November 2, 2016
Americans take obesity as seriously as cancer, and say it’s an even bigger health threat than heart disease, the nation’s leading killer, yet most do not go beyond traditional diets or involve doctors in their largely unsuccessful personal struggles against the disease, according to a new survey by the American Society for Metabolic and Bariatric Surgery (ASMBS) and the independent research organization, NORC at the University of Chicago. The findings were released here during ObesityWeek 2016, the largest international event focused on the basic science, clinical application and prevention and treatment of obesity. Read more
October 26, 2016
An experimental drug shows promise in treating Alzheimer’s disease by preventing inflammation and removing abnormal protein clumps in the brain that are associated with the disease, suggests a study in mice presented at the ANESTHESIOLOGYÂ® 2016 annual meeting.
A key characteristic of Alzheimer’s disease is the development of abnormal protein clumps called amyloid plaques and tangled bundles of fibers in the brain. These changes cause inflammation in the brain and damage to the neurons. This progressive damage leads to memory loss, confusion and dementia. The new drug, known as NTRX-07, appears to decrease this inflammation in the brain, while preserving neurons and regenerative cells in the brain. Read more
October 19, 2016
For decades, research has suggested a link between oral health and inflammatory diseases affecting the entire body — in particular, heart attacks and strokes.
The results released today from a randomized trial of a novel plaque identifying toothpaste, (Plaque HDÂ®), show statistically significant reductions in dental plaque and inflammation throughout the body. Inflammation throughout the body is accurately measured by high sensitivity C-reactive protein (hs-CRP), a sensitive marker for future heart attacks and strokes. These results, published today online ahead of print in the American Journal of Medicine, with an accompanying editorial by the editor-in-chief, show that Plaque HDÂ®, produced statistically significant reductions in dental plaque and inflammation throughout the body as measured by hs-CRP. Read more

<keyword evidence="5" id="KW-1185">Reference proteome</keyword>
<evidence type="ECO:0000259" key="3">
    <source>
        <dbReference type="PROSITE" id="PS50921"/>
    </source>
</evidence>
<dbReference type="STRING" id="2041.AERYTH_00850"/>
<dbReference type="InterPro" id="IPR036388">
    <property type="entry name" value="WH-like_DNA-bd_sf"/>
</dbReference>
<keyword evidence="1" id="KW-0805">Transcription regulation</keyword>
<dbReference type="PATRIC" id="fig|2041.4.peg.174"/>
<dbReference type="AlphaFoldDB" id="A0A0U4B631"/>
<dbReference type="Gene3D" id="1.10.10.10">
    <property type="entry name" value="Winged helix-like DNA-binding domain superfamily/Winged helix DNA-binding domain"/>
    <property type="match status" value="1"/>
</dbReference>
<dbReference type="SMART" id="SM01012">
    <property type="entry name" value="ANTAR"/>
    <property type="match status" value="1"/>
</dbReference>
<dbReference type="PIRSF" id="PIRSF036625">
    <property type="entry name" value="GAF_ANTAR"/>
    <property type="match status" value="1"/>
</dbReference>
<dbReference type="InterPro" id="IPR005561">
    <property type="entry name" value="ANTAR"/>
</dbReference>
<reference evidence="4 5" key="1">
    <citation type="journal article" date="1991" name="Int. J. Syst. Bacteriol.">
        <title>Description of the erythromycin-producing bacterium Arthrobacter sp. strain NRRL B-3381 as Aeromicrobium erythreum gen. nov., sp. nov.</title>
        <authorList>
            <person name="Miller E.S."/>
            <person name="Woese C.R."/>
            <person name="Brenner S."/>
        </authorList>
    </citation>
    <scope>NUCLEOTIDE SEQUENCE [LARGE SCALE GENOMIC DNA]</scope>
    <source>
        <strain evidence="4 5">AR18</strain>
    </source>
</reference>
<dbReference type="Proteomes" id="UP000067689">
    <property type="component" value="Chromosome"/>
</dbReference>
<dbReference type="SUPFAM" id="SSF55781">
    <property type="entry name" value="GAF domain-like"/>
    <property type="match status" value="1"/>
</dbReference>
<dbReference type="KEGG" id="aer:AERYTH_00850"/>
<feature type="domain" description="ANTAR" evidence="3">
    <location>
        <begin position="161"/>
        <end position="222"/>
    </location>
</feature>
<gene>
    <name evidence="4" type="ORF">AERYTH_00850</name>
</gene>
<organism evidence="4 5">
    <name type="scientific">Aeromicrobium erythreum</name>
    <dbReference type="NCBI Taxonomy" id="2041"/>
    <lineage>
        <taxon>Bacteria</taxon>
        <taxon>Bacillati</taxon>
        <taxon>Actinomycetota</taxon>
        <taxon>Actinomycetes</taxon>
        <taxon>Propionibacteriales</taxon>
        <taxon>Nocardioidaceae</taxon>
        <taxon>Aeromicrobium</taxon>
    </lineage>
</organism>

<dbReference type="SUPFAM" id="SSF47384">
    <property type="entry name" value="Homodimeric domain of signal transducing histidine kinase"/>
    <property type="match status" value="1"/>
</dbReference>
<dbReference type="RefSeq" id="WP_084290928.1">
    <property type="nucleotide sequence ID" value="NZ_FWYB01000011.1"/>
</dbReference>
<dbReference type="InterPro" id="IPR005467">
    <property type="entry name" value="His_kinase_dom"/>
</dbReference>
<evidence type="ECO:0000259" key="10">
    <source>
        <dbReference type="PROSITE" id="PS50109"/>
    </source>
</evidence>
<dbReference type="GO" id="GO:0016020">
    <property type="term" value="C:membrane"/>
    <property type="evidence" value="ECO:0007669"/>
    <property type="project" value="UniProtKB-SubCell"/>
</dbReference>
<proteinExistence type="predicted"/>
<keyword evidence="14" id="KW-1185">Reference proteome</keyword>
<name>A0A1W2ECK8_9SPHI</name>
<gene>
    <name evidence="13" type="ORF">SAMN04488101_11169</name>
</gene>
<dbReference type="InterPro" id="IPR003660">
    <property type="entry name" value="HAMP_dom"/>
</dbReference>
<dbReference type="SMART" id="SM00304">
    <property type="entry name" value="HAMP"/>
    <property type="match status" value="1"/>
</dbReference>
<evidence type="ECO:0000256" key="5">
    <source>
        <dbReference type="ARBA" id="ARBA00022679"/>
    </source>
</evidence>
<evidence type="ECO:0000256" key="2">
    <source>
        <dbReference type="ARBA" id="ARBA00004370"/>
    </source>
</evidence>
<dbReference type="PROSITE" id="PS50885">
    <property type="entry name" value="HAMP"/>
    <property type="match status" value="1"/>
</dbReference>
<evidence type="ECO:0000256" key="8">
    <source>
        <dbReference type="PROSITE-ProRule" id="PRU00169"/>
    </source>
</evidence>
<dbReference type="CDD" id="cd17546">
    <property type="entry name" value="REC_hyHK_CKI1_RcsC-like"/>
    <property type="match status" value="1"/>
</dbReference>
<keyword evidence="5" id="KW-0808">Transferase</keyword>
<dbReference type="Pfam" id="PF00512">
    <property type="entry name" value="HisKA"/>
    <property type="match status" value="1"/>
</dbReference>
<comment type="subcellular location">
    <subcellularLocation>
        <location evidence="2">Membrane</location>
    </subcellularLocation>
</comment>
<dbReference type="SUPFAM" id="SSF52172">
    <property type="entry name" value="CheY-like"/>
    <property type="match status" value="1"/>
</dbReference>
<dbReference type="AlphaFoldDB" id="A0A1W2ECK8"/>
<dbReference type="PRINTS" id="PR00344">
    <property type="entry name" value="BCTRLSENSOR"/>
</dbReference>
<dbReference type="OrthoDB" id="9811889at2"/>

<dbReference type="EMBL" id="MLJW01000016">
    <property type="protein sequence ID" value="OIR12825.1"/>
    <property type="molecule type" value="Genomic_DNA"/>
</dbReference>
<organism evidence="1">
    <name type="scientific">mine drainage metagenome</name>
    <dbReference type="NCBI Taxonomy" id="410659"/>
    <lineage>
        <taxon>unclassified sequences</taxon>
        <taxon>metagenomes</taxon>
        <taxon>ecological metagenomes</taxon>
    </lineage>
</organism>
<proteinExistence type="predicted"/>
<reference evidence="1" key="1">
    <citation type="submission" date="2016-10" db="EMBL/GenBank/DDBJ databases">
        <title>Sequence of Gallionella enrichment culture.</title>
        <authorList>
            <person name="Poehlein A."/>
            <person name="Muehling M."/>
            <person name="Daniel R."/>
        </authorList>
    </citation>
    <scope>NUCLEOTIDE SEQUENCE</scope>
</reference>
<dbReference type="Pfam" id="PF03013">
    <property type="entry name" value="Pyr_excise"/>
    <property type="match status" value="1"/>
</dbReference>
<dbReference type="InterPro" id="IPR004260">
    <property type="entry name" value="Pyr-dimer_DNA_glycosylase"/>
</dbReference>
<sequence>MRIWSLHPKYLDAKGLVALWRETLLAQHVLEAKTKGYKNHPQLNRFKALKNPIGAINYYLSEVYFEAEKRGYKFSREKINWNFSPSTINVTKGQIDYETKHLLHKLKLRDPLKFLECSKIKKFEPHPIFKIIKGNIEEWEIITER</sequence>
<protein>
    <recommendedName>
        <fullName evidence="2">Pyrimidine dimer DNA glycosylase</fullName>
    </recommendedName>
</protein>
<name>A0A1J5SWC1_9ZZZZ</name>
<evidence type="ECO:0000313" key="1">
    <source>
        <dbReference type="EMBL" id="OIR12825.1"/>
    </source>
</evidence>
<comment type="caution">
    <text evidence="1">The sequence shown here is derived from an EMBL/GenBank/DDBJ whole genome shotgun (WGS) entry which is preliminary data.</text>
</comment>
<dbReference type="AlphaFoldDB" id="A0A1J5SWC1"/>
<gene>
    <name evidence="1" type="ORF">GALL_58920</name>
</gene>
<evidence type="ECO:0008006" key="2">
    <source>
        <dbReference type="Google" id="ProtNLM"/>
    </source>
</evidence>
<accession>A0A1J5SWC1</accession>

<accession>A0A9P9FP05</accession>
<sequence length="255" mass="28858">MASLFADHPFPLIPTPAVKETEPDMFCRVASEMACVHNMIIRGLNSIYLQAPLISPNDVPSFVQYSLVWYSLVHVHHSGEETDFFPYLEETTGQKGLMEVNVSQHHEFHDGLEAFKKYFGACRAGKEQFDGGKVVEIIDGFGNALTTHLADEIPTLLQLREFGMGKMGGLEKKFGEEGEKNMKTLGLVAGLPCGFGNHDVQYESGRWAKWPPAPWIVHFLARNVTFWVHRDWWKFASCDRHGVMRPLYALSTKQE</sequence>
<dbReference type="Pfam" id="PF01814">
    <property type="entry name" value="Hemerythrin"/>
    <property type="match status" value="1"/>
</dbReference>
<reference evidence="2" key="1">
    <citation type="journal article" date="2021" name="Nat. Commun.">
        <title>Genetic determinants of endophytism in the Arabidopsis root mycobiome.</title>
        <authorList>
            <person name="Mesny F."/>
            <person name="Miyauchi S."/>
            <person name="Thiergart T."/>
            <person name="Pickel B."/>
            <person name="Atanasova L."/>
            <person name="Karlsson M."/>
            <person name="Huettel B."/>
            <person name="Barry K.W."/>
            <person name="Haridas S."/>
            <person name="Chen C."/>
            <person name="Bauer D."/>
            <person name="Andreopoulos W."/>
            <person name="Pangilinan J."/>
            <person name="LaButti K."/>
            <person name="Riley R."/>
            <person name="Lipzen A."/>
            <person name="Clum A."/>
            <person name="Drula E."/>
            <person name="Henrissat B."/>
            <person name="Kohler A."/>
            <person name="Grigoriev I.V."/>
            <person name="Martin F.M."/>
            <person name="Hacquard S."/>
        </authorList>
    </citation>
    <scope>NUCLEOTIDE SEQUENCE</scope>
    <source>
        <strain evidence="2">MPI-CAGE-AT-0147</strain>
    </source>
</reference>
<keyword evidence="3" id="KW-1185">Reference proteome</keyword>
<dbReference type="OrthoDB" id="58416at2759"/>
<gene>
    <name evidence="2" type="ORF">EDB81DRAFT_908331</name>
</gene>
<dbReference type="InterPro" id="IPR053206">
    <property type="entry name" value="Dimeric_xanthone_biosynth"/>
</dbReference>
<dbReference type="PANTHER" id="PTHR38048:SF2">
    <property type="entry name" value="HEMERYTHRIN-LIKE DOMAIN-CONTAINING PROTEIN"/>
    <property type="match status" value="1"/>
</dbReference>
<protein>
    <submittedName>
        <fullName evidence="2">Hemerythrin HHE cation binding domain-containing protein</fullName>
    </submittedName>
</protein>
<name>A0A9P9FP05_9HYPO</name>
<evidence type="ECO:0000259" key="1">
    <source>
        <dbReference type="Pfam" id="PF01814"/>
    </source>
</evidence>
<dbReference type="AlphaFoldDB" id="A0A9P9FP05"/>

October 13, 2016
Imagine being in an accident that leaves you unable to feel any sensation in your arms and fingers. Now imagine regaining that sensation, a decade later, through a mind-controlled robotic arm that is directly connected to your brain.
That is what 28-year-old Nathan Copeland experienced after he came out of brain surgery and was connected to the Brain Computer Interface (BCI), developed by researchers at the University of Pittsburgh and UPMC. In a study published online today in Science Translational Medicine, a team of experts led by Robert Gaunt, Ph.D., assistant professor of physical medicine and rehabilitation at Pitt, demonstrated for the first time ever in humans a technology that allows Mr. Copeland to experience the sensation of touch through a robotic arm that he controls with his brain. Read more
September 15, 2016
Some loss of memory is often considered an inevitable part of aging, but new research reveals how some people appear to escape that fate. A study by Massachusetts General Hospital (MGH) investigators examines a remarkable group of older adults whose memory performance is equivalent to that of younger individuals and finds that certain key areas of their brains resemble those of young people. Read more